Theme for the Week - Camping
It's been really rainy in Colorado but that just means more beautiful flowers and green plants to enjoy. Usually by this time of the summer, everything is brown and dried up so let's get outside, no matter where you live and enjoy the summer!
If you can't get away for a night of camping, you can just go to the park for a picnic or take a hike, either on a trail nearby or just around the block! Point out all the things in nature that you see - birds, squirrels, rabbits, trees, flowers, etc. Moms, listen to the podcast for more information.
Letter of the Week: C - Find things that start with C to show your child, such as camping, cat, cup, cabin (or cab if you live in the city), cactus, and cacophonous for the truly exceptional child. Point to the object and say "C" and the word. Show them a picture of a C. Better yet, buy some of those bathtub letters or refrigerator letters and show them that letter. Or if you are outside, write the letter in the sand or dirt. Don't worry if they don't repeat it yet; they still hear your words.
Number of the Week: 2 - When you show your child anything say "Two Cats" or "Two Cabins" and show them a picture of the number 2. Write the number 2 on paper. Show them 2 things at a time and count them - "one" "two" - so your child gets used to the pattern.
Songs of the Week: Home on the Range - a great song to sing if you do make it camping or you can sing it to them at naptime since it is a quiet song. The link is the lyrics and the tune. This song is the official song of the state of Kansas, where I grew up. It became the official song in 1947 music by violinist Daniel Kelley with words by otolaryngologist Dr. Brewster Higley. The poem was first published in the Kansas newspaper the Kirwin Chief in 1876 under the name "My Western Home" and wasn't ever known officially at Home on the Range until long after. Make sure you read all the words - they are beautiful.
Story of the Week: Very Hungry Caterpillar by Eric Carle - If he/she won't sit still for the whole book, just show them a couple of pages and let them turn the pages of the book on their own. Find it on Amazon by clicking on the title. You can find it as a board book or a picture book but at this age, I'd recommend the board book for pretty much any book you are going to show your child.
Spanish Words of the Week: el arbol = tree, el sol = sun, la luna = moon, acampar = to camp. If you need pronunciation, please google "Spanish dictionary" - I could not get the links I found to work so I'm not including any here. You can begin to use Spanish words to your child, assuming Spanish is not your first language.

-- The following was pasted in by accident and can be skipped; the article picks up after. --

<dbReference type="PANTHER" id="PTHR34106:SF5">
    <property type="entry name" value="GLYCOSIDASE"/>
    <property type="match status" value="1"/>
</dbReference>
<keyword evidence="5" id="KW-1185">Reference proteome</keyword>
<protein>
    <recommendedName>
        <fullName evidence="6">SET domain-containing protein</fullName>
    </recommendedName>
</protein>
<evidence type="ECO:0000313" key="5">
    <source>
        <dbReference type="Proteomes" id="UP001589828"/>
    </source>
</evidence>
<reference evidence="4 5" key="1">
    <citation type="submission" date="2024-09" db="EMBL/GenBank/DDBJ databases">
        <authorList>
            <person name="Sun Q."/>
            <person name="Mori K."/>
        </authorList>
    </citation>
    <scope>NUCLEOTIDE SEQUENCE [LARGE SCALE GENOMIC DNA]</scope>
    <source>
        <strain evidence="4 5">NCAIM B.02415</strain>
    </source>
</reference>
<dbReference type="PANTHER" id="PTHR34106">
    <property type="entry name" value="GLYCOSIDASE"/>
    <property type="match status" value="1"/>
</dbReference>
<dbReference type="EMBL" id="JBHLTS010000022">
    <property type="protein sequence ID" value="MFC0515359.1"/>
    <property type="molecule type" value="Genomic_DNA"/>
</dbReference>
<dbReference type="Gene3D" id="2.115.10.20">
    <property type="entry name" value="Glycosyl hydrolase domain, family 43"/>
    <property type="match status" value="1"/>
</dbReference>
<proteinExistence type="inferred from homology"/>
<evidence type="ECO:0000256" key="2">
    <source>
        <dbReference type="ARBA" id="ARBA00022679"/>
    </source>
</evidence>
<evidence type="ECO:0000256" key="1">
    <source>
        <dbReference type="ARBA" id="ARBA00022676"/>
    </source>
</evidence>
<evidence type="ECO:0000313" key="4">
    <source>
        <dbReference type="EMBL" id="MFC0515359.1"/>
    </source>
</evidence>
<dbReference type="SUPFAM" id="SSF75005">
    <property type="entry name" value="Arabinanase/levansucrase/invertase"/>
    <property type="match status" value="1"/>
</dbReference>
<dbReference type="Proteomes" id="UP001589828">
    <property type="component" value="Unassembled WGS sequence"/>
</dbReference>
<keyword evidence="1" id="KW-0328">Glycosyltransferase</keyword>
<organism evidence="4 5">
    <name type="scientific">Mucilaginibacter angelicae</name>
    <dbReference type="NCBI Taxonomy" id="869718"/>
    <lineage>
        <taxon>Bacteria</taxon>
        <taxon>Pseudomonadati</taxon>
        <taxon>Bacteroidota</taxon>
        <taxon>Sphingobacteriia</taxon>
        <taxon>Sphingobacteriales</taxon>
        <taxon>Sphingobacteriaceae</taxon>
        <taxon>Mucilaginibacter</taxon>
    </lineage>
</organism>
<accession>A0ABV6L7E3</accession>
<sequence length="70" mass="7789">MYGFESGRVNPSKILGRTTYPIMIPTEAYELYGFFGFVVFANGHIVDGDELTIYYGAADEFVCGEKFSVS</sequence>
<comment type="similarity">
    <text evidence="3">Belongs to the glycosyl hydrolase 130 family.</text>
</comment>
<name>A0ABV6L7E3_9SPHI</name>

Snack of the Week: Trail Mix - age-appropriate, of course. If your child is too young, please don't give them peanuts or M&Ms since that's a choking hazard. I'd recommend a small mix of goldfish, chex cereal, possibly raisins if your child can chew them and chocolate chips or carob chips, if you prefer. Again, please be careful of any small food. An alternative snack would be marshmallows, in honor of the camping theme.
Do-It-Myself Activity: Pack a snack! Have them put the trail mix, or marshmallows, cheerios or goldfish into a sandwich bag or reusable container to take on your "hike", even if it's just a hike around the block. Even my 14-month-old son likes to put things in bags (and take them out too...)
Craft of the Week: Gathering things from nature - acorns, leaves, rocks. You can give them a paper bag to put these things in as they gather them.
If your child is a little older, you can help him or her make pine-cone bird feeders. Gather a pine-cone - the larger, the better - and smear some sort of nut butter on it, such as peanut butter or soy nut butter. Roll the pine-cone in birdseed and tie a string loop on the top to hang it from a tree branch.
Yoga Pose: Butterfly - the link includes a description among other animal poses your child may enjoy. I picked this one because seeing butterflies either when you're camping or just at the park or your garden is very common. But you have to be outside to see them :)
Sign language: Here's the sign for camp - it looks familiar!
BONUS: Character Component: Putting things away. In camping, you must always clean, dry and put all of your things away very carefully so the tent, sleeping bags, stove, etc. are all ready for you next time. You can teach this at the most basic level by having your child put his dishes in the sink after meals, putting her clothes in the hamper at the end of the day and putting the toys away when they are finished playing. You can help, of course (or it mostly likely will not get done exactly the way you'd like it!). Make it a game - "let's see who can put the socks away first!"
Most of all - give your little one a hug and say "I love you" as many times a day as you can think of! You can never give them enough love. Talk to them, even though they may not talk back and read to them everyday - even if it's the cereal box at breakfast. Enjoy!